Classes in classiness
With recent reports of the rampant cheating to get ahead in the Chinese exam system, it is no surprise that the country’s rich elite are forking out for a school which deals in the finer things.
Finishing schools are popping up around China, offering classes to the wealthy in how to peel an orange, hold an oyster fork, and pronounce luxury brand names. A single two-week course at the Institute Sarita in Beijing costs 100,000 yuan ($18,000), but not even the exorbitant fee has keep dozens from signing up.
The industry is fuelled by a Chinese desire to match the traditional behaviours of the wealthy elite in other countries; they have the high-end paycheques, now they are looking for high-end lifestyles and etiquette.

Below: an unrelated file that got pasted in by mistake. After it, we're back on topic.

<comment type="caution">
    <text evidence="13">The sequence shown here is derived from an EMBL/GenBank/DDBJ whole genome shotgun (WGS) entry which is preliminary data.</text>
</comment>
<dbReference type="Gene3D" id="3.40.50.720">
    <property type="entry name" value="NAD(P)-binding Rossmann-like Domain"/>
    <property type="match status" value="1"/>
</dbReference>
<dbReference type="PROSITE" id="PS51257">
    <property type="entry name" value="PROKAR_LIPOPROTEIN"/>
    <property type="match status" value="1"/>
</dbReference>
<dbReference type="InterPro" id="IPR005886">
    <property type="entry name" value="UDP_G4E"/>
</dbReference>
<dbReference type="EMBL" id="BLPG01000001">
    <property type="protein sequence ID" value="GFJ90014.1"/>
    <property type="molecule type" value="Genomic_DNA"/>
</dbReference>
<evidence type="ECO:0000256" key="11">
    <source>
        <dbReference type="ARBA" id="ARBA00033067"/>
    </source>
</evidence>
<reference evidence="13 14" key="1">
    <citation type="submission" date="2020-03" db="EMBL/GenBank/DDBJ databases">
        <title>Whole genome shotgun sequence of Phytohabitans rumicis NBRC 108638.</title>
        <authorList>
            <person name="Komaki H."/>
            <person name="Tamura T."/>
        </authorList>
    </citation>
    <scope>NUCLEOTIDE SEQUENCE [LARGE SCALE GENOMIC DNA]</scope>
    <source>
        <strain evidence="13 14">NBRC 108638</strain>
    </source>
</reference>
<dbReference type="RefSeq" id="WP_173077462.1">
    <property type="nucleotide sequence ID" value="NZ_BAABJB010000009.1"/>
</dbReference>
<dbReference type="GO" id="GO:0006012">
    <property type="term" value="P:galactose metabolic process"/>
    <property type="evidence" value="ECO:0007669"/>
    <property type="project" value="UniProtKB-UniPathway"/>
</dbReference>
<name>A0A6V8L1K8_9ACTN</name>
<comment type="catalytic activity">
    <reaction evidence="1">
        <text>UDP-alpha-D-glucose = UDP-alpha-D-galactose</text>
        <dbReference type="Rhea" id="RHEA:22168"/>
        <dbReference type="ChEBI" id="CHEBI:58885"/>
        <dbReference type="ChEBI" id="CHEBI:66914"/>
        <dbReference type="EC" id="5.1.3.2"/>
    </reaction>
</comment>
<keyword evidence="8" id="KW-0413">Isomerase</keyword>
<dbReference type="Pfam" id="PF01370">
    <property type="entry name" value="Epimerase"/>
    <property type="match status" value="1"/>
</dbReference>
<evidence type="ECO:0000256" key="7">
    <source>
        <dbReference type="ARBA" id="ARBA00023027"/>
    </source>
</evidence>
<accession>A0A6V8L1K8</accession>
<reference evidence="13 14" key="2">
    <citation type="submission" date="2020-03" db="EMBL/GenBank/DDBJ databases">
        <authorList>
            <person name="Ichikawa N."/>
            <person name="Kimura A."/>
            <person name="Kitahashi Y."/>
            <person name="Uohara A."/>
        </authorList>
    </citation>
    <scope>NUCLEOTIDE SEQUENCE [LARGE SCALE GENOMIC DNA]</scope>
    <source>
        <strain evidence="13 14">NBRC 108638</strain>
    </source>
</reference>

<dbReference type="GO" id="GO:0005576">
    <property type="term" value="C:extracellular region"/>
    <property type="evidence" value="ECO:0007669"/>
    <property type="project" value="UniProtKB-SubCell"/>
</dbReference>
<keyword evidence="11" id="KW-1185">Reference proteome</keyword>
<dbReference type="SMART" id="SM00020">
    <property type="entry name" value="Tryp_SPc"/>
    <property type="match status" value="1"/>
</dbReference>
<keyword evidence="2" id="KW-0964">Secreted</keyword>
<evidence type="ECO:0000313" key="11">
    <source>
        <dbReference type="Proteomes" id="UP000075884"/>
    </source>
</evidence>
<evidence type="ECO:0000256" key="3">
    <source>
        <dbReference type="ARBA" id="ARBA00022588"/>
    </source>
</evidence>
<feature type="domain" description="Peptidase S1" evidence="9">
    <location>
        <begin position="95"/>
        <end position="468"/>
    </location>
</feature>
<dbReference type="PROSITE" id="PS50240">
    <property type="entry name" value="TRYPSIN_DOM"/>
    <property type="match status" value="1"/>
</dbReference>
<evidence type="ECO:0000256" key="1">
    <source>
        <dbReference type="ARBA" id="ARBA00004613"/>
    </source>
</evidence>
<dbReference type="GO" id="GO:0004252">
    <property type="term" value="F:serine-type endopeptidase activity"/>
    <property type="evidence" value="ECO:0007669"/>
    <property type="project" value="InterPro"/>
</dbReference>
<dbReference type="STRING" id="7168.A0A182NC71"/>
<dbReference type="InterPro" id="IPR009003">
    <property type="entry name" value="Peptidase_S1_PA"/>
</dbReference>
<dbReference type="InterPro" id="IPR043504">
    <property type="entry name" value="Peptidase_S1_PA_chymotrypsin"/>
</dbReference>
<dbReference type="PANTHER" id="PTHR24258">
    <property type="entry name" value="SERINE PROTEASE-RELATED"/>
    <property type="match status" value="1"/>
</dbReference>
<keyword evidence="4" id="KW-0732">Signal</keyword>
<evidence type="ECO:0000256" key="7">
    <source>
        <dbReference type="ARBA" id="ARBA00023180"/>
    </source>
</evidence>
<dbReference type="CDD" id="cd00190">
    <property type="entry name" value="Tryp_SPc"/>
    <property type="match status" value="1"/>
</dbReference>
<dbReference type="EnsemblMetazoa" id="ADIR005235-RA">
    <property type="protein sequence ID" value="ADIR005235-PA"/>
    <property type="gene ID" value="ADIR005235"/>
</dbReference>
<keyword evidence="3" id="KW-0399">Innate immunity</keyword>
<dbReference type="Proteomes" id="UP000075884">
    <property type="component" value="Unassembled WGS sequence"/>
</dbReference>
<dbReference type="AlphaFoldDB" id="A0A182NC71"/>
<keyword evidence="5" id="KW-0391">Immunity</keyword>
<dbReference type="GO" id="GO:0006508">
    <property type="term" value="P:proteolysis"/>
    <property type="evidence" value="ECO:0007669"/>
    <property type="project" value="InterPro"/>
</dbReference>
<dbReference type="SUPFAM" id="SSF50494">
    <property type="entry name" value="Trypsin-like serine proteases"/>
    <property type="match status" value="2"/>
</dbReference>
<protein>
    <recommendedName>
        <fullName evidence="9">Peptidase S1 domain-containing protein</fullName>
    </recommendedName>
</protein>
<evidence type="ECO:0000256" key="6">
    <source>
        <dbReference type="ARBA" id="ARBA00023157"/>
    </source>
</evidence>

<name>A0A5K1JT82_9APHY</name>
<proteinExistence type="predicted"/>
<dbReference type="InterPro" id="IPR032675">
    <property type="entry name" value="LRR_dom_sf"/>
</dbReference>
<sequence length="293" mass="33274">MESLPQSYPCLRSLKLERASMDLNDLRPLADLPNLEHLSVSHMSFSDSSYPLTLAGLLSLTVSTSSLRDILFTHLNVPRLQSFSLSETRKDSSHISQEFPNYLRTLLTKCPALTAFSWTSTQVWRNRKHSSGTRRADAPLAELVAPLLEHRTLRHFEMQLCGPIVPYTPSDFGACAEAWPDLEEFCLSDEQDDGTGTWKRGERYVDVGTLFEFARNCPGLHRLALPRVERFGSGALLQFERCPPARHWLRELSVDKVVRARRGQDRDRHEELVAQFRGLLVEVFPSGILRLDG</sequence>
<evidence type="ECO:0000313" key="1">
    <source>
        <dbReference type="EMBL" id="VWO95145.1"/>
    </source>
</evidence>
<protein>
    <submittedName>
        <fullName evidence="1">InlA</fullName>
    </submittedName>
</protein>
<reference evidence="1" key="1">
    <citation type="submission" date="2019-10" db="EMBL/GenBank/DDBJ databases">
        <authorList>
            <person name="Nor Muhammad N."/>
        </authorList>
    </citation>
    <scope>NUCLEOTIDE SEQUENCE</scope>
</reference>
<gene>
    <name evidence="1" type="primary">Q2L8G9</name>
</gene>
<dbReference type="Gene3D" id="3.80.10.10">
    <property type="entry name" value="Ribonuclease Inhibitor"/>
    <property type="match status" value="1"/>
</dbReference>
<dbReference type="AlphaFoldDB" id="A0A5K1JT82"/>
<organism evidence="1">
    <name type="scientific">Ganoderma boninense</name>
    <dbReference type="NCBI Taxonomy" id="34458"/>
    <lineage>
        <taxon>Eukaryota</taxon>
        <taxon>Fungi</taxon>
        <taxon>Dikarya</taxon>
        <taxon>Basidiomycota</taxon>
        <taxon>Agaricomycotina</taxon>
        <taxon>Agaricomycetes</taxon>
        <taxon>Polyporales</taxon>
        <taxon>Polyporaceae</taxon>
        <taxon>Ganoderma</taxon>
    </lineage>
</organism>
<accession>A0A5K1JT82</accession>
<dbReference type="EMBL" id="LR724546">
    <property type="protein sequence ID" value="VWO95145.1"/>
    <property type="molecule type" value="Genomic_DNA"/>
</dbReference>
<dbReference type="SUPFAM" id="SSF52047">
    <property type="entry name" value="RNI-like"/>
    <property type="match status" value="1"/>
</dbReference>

Many students are women in their 40s, whose parents would have endured trauma and hardship under the rule of Mao Zedong, and whose personal wealth has grown along with the Chinese economy at break-neck speed to become one of the world’s most powerful.
Such finishing schools were once common in Western societies, but have all but disappeared. Their resurgence in China mirrors the early industrial history of the United States, where finishing schools became a popular choice for newly-rich Americans seeking European refinement.
Students at the schools in China - often hosted in luxury hotels - learn about wine, elite sports such as golf and riding, English tea service, floral art and table decorating. The high price is insignificant to many, who reportedly enjoy going on shopping sprees for the elite brands they learn about in class.
Harvard sociologist Martin Whyte said Chinese interest in etiquette was to be expected in a society enjoying newfound wealth but lacking a strong, recent “aristocratic tradition”. He says the Chinese “recognise that being viewed as 'nouveau riche' makes them vulnerable to popular criticism.”